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PLoS One. 2014 Aug 22;9(8):e106045. doi: 10.1371/journal.pone.0106045. eCollection 2014.

Spatiotemporal dynamics of dissemination of non-pandemic HIV-1 subtype B clades in the Caribbean region.

Author information

1
Laboratório de AIDS e Imunologia Molecular, Instituto Oswaldo Cruz, FIOCRUZ, Rio de Janeiro, Brazil.
2
Department of Genomics and Proteomics, Gorgas Memorial Institute for Health Studies, Panama City, Panama; Department of Biotechnology, Acharya Nagarjuna University, Guntur City, Andhra Pradesh, India; Department of Genetics and Molecular Biology, University of Panama, Panama City, Panama; INDICASAT-AIP, City of Knowledge, Clayton, Panama City, Panama.

Abstract

The Human immunodeficiency virus type-1 (HIV-1) epidemic in the Caribbean region is mostly driven by subtype B; but information about the pattern of viral spread in this geographic region is scarce and different studies point to quite divergent models of viral dissemination. In this study, we reconstructed the spatiotemporal and population dynamics of the HIV-1 subtype B epidemic in the Caribbean. A total of 1,806 HIV-1 subtype B pol sequences collected from 17 different Caribbean islands between 1996 and 2011 were analyzed together with sequences from the United States (n = 525) and France (n = 340) included as control. Maximum Likelihood phylogenetic analyses revealed that HIV-1 subtype B infections in the Caribbean are driven by dissemination of the pandemic clade (BPANDEMIC) responsible for most subtype B infections across the world, and older non-pandemic lineages (BCAR) characteristics of the Caribbean region. The non-pandemic BCAR strains account for >40% of HIV-1 infections in most Caribbean islands; with exception of Cuba and Puerto Rico. Bayesian phylogeographic analyses indicate that BCAR strains probably arose in the island of Hispaniola (Haiti/Dominican Republic) around the middle 1960s and were later disseminated to Trinidad and Tobago and to Jamaica between the late 1960s and the early 1970s. In the following years, the BCAR strains were also disseminated from Hispaniola and Trinidad and Tobago to other Lesser Antilles islands at multiple times. The BCAR clades circulating in Hispaniola, Jamaica and Trinidad and Tobago appear to have experienced an initial phase of exponential growth, with mean estimated growth rates of 0.35-0.45 year(-1), followed by a more recent stabilization since the middle 1990s. These results demonstrate that non-pandemic subtype B lineages have been widely disseminated through the Caribbean since the late 1960s and account for an important fraction of current HIV-1 infections in the region.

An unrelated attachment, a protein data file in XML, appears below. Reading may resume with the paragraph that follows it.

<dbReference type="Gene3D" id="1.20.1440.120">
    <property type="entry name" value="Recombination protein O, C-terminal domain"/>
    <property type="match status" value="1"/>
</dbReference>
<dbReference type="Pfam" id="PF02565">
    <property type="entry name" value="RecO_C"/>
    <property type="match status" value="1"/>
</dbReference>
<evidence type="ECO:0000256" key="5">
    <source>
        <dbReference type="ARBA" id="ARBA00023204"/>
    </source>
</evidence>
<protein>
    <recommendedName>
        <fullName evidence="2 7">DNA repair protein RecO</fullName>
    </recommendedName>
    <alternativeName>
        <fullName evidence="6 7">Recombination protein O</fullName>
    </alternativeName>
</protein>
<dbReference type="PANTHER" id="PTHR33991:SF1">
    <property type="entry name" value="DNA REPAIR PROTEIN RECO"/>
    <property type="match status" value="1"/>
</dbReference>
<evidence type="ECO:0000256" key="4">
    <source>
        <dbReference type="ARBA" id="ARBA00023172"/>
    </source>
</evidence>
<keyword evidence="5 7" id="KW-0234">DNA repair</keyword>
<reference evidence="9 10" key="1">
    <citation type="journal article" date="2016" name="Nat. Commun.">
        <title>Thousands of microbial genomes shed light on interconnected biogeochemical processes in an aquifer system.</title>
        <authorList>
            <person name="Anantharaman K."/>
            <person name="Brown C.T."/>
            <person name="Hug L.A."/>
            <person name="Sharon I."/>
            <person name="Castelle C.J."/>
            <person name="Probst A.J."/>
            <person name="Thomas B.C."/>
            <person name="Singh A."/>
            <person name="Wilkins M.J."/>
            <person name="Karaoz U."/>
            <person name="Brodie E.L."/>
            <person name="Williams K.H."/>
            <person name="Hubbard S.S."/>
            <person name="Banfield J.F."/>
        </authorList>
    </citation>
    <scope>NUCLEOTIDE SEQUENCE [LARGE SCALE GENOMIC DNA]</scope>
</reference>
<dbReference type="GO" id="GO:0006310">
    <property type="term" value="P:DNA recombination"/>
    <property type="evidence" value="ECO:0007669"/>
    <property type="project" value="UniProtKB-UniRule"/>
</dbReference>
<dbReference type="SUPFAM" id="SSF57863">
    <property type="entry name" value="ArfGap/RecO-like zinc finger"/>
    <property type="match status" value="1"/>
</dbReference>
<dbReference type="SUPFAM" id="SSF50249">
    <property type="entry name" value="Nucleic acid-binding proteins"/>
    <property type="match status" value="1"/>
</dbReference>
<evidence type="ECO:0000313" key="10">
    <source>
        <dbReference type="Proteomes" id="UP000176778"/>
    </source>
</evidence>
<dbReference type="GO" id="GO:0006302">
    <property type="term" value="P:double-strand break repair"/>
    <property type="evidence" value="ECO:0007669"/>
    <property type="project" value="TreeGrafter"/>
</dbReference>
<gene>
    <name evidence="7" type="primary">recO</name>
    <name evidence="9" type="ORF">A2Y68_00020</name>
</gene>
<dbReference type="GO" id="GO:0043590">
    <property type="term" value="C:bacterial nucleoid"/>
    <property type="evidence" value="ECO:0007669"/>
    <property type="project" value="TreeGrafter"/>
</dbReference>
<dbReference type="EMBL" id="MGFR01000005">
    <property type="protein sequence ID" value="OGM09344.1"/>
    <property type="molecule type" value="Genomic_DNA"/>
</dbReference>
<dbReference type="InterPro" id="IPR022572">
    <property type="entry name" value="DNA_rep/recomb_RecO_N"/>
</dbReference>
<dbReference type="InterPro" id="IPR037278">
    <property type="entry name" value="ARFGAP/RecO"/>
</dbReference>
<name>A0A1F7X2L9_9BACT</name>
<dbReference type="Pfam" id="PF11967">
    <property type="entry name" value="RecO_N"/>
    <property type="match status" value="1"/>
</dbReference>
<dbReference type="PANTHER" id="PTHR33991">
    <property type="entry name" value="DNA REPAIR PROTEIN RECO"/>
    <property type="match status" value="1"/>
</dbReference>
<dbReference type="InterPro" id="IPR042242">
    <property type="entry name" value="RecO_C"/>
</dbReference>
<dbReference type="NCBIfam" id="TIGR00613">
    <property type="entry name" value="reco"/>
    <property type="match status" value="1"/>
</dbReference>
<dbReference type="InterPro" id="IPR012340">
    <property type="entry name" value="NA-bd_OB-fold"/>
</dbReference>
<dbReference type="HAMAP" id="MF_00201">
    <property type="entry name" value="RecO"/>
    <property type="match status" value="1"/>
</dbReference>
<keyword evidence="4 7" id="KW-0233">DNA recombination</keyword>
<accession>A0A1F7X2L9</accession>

PMID:
25148215
PMCID:
PMC4141835
DOI:
10.1371/journal.pone.0106045
[Indexed for MEDLINE]
Free PMC Article

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